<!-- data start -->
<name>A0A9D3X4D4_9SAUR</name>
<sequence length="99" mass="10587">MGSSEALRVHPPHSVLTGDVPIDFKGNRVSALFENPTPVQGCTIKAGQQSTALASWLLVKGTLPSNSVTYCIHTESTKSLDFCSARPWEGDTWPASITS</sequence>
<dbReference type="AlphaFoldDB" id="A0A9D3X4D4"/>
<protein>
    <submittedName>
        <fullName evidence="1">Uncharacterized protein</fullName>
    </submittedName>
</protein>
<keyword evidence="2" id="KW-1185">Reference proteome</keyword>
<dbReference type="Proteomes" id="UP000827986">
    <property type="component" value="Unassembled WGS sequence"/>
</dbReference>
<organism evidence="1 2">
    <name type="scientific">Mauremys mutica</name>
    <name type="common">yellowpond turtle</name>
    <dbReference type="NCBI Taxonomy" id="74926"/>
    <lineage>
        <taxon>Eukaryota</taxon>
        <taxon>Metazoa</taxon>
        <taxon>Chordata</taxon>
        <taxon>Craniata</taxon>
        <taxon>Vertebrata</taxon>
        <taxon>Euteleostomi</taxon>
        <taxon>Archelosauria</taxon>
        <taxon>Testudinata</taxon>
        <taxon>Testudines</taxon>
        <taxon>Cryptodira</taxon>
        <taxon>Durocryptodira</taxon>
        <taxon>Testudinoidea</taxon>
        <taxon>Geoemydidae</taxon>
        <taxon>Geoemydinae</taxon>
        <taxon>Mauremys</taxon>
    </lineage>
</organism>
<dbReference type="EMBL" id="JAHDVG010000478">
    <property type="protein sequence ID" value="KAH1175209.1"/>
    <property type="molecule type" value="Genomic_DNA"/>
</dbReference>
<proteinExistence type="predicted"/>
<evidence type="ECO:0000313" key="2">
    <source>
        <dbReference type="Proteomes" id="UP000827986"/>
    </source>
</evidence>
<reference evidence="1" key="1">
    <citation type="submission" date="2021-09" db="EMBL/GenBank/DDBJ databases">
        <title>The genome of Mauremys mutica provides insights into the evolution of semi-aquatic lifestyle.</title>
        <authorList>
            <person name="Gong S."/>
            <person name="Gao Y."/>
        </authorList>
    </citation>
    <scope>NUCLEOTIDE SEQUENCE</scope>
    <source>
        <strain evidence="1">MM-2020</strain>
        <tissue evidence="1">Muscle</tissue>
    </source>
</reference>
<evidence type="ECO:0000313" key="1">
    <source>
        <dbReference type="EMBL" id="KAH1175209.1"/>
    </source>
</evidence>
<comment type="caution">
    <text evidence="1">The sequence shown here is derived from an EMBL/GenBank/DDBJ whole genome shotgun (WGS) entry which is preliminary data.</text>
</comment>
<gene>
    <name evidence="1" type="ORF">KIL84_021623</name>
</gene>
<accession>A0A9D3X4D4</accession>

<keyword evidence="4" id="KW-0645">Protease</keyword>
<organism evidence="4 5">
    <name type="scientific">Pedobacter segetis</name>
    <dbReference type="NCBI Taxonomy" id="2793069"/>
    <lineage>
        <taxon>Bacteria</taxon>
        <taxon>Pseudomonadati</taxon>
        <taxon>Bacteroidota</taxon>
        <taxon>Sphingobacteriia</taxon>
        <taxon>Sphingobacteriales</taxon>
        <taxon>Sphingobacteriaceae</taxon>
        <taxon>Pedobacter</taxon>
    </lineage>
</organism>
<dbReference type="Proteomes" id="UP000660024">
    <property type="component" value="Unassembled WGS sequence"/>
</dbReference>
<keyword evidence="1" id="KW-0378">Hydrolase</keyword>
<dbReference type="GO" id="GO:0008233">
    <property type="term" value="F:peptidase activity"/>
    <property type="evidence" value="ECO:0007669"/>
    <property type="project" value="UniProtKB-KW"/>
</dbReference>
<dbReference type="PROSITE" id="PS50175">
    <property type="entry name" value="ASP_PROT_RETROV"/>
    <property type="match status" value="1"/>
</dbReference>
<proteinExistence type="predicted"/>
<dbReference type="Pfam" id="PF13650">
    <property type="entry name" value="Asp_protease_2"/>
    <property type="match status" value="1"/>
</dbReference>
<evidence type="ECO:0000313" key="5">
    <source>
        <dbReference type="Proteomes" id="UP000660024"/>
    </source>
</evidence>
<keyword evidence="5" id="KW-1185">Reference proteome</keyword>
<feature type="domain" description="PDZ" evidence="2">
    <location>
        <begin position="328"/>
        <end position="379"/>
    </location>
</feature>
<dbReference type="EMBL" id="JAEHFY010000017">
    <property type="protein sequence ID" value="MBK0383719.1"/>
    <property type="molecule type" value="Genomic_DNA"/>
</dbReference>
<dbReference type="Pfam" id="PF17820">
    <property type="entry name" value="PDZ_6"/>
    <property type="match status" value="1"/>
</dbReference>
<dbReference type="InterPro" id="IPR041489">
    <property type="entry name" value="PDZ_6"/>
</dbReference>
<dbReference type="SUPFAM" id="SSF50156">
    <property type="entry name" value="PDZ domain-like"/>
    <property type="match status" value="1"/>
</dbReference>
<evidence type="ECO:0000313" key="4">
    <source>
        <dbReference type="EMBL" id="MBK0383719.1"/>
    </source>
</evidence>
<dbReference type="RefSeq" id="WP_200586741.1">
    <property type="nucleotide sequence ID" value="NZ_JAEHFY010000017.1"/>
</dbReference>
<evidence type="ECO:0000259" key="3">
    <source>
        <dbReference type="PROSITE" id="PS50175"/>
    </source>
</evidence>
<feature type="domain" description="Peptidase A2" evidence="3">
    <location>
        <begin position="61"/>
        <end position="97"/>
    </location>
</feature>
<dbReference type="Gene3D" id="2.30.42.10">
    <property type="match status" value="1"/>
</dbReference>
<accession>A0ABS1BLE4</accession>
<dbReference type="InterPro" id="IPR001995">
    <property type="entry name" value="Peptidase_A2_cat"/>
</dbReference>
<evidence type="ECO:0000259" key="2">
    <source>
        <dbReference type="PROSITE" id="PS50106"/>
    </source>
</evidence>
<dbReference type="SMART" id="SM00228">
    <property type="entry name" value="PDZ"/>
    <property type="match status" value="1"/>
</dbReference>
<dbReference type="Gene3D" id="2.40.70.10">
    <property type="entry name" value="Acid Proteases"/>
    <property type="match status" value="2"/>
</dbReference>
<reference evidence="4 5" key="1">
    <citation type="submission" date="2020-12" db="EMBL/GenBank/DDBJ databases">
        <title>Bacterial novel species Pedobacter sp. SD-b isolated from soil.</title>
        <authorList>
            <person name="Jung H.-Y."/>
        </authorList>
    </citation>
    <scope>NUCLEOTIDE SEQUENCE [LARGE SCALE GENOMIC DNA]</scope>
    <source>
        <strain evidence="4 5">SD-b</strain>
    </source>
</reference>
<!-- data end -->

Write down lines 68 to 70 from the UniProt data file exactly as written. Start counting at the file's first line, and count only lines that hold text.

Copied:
    <name evidence="1" type="ORF">KIL84_021623</name>
</gene>
<accession>A0A9D3X4D4</accession>